Leaders must be able to motivate others. Success in leadership is never a solitary endeavor.
One of the biblical figures who understood this the best was Nehemiah.
Nehemiah knew that rebuilding the wall of Jerusalem was not a task he could accomplish alone. When he arrived in the city, he found the people defeated and apathetic, living among ruins. Previous attempts to rebuild the wall had failed twice in the last 90 years, leaving the people without confidence and mired in negativity. For nearly a century, they had been convinced that the task was impossible.
But Nehemiah’s arrival marked a turning point. Within just a few days, he rallied the support of the entire city, mobilizing them to rebuild the wall in a mere 52 days—a feat they hadn’t achieved in nine decades. So, what set Nehemiah apart when others had failed? He wasn’t a miracle worker. He was simply a great leader who understood the principles of motivation.
During the next two weeks, I’ll share the eight principles of motivation Nehemiah shows in Nehemiah 2:10-20. Here are the first four.
1. Expect opposition.
Whenever God’s people decide to build, Satan raises up opposition. People resist change for a variety of reasons. Leaders figure out what those reasons are and deal with them.
Nehemiah heard critics before he even arrived in Jerusalem. Nehemiah 2:10 says, “When Sanballat the Horonite and Tobiah the Ammonite official heard about this, they were very much disturbed that someone had come to promote the welfare of the Israelites” (NIV).
There is no opportunity without opposition. If you’re motivating people to make a change, expect opposition.
2. Wait for the right time.
Timing is everything when you’re motivating others. It can make or break a plan. Nehemiah understood this well. Nehemiah said, “I went to Jerusalem, and after staying there three days I set out” (Nehemiah 2:11 NIV). We don’t know why Nehemiah waited for three days, but the timing turned out to be right.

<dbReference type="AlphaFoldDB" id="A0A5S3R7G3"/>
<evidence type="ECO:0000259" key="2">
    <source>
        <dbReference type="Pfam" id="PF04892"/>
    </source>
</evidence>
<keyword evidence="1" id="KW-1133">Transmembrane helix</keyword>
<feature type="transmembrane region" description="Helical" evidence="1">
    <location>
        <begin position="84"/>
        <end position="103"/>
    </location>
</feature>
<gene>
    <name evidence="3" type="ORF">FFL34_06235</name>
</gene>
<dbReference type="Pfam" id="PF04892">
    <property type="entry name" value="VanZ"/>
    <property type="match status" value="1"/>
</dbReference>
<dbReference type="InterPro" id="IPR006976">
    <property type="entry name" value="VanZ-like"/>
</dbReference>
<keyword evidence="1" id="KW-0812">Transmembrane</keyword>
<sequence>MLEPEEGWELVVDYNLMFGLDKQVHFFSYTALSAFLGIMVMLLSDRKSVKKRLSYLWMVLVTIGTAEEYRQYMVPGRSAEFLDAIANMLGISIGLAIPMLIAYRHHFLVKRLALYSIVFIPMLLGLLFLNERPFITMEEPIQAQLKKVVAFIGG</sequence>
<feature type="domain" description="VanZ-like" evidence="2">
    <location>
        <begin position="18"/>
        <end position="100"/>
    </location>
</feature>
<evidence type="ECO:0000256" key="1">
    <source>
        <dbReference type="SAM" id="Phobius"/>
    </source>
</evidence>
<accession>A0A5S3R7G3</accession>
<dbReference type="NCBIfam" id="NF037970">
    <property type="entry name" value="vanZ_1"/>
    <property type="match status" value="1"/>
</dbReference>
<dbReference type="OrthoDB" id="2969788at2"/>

Ecclesiastes 3:7 reminds us there is “a time to be silent and a time to speak,” (NIV) and Ecclesiastes 8:6 adds, “There is a proper time and procedure for every matter” (NIV). Timing is essential. If you’re trying to make changes, you must wait for the right moment. Even Jesus demonstrated a profound sense of timing in his ministry, often saying, “It’s not time yet. My time has not yet come.”
3. Get the facts first.
You’ve heard of Paul Revere’s midnight ride. In verses 12-16, we get Nehemiah’s version of the midnight ride. Nehemiah embarked on his midnight ride to inspect the walls of Jerusalem. He didn’t make a grand gesture; he did it in secret. He said, “I set out during the night with a few others. I had not told anyone what my God had put in my heart to do for Jerusalem. There were no mounts with me except the one I was riding on” (Nehemiah 2:12 NIV).
Nehemiah’s midnight ride wasn’t about spectacle; it was about doing his homework. This is the unglamorous part of leadership, the part that goes unseen. It’s about preparation, checking out the situation, and gathering facts. The passage even describes how he had to dismount his horse to walk through the rubble, perhaps realizing the enormity of the task ahead.
4. Identify with your people.
Effective leaders understand the importance of connecting with their people. Nehemiah exemplified this when he said, “You see the trouble we are in . . . Come, let us rebuild . . . and we will no longer be in disgrace” (Nehemiah 2:17 NIV). Notice the use of “we” and “us.” He didn’t approach the people of Jerusalem as an outsider or a critic. Instead, he identified with them, accepting shared responsibility.
This approach isn’t about avoiding blame; it’s about increasing motivation. Nehemiah didn’t present himself as an outside expert or a savior. He said, “I’m one of you, and it’s our problem.”
Good leaders identify with their people. Identifying with your people fosters a sense of unity and shared purpose, which will help you motivate those you lead.
Read Part 2 of this article HERE.